Sharp is an elected member of several academic societies, including the American Academy of Arts and Sciences,[22] the American Association for the Advancement of Science,[23] the National Academy of Sciences,[24] and the Institute of Medicine of the National Academies.[25] He was elected a Foreign Member of the Royal Society (ForMemRS) in 2011.[26][27] In 2012, he was elected the president of the American Association for the Advancement of Science.[28] He is also a Member and Chair of the Scientific Advisory Board of Fidelity Biosciences Group; a member of the Board of Advisors of Polaris Venture Partners; chairman of the Scientific Advisory Board and member of the Board of Directors of Alnylam Pharmaceuticals; advisor and investor at Longwood and Polaris Venture Funds; a member of the Boards of Directors at Syros Pharmaceuticals and VIR Biotechnology; and member and Chair of the Scientific Advisory Board at Dewpoint Biotechnology.

Pendleton County, Kentucky, Sharp's birthplace, named its current middle school after him.

Other activities[edit]

In October 2010 Sharp participated in the USA Science and Engineering Festival's Lunch with a Laureate program where middle and high school students got to engage in an informal conversation with a Nobel Prize-winning scientist over a brown-bag lunch.[29] Sharp is also a member of the USA Science and Engineering Festival's Advisory Board.[30] In 2011, he was listed at #5 on the MIT150 list of the top 150 innovators and ideas from MIT.[31]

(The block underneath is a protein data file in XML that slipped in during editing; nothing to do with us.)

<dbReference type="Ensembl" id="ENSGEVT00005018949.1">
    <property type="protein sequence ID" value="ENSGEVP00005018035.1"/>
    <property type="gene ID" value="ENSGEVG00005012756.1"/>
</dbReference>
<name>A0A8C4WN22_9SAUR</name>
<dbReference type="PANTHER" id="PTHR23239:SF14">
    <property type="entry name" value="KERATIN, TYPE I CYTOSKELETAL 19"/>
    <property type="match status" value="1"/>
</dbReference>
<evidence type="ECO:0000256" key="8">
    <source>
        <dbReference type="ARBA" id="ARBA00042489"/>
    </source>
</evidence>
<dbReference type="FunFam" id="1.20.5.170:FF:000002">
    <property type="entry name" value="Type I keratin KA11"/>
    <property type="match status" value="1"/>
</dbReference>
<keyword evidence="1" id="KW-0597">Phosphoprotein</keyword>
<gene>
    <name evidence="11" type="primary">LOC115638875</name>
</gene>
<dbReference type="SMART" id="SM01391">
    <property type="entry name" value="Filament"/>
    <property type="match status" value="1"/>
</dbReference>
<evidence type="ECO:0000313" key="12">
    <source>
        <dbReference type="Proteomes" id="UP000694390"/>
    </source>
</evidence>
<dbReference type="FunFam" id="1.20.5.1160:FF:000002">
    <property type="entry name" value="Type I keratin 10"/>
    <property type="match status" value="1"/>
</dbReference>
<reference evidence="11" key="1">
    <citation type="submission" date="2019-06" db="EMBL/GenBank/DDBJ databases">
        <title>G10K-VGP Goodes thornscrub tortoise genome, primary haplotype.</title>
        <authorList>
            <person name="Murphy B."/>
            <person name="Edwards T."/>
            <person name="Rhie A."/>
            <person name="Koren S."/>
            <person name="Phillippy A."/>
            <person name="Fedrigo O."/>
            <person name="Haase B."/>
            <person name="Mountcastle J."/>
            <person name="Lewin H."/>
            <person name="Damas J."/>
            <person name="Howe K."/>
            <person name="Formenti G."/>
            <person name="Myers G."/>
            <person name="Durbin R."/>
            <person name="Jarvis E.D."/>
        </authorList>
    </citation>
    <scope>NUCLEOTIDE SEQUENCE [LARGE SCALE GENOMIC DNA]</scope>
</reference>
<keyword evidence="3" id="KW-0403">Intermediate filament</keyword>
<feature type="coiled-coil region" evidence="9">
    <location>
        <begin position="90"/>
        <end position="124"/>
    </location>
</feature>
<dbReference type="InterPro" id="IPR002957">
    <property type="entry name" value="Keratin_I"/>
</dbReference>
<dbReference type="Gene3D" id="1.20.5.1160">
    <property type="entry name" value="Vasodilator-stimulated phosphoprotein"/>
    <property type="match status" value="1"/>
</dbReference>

He is an editorial advisor to Xconomy,[32] and is a member of the Board of Scientific Governors at The Scripps Research Institute.[33] He has also served on the Faculty Advisory Board of the MIT-Harvard Research Journal and MIT Student Research Association.[15]

Selected publications[edit]

  • Petersen C.P.; Bordeleau M.E.; Pelletier J.; Sharp P.A. (17 February 2006). "Short RNAs Repress Translation after Initiation in Mammalian Cells". Mol Cell. 21 (4): 533–42. doi:10.1016/j.molcel.2006.01.031. PMID 16483934.
  • Miskevich F.; Doench J.G.; Townsend M.T.; Sharp P.A.; Constantine-Paton M. (15 April 2006). "RNA Interference of Xenopus NMDAR NR1 in vitro and in vivo". J Neurosci Methods. 152 (1–2): 65–73. doi:10.1016/j.jneumeth.2005.08.010. PMID 16182372.
  • Hong J.H.; Hwang E.S.; McManus M.T.; Amsterdam A.; Tian Y.; Kalmukova R.; Mueller E.; Benjamin T.; Spiegelman B.M.; Sharp P.A.; Hopkins N.; Yaffe M.B. (12 August 2005). "TAZ, a Transcriptional Modulator of Mesenchymal Stem Cell Differentiation". Science. 309 (5737): 1074–8. doi:10.1126/science.1110955. PMID 16099986.
  • Johnson D.M.; Yamaji S.; Tennant J.; Srai S.K.; Sharp P.A. (28 March 2005). "Regulation of Divalent Metal Transporter Expression in Human Intestinal Epithelial Cells Following Exposure to Non-haem Iron". FEBS Lett. 579 (9): 1923–9. doi:10.1016/j.febslet.2005.02.035. PMID 15792797.
  • Neilson J.R.; Sharp P.A. (April 2005). "Herpesviruses Throw a Curve Ball: New Insights into microRNA Biogenesis and Evolution". Nat Methods. 2 (4): 252–4. doi:10.1038/nmeth0405-252. PMID 15782215.
  • Lee K.B.; Sharp P.A. (7 December 2004). "Transcription-dependent Polyubiquitination of RNA Polymerase II Requires Lysine 63 of Ubiquitin". Biochemistry. 43 (48): 15223–9. doi:10.1021/bi048719x. PMID 15568815.

See also[edit]


  1. ^ The Official Site of Louisa Gross Horwitz Prize
  2. ^ "The Nobel Prize in Physiology or Medicine 1993". Nobel Media. Retrieved 12 November 2014.
  3. ^ Sharp, P (2011). "Q&A: Phillip Sharp on biomedical convergence". Cancer Discovery. 1 (5): 370. doi:10.1158/2159-8290.CD-ND11-08. PMID 22586619.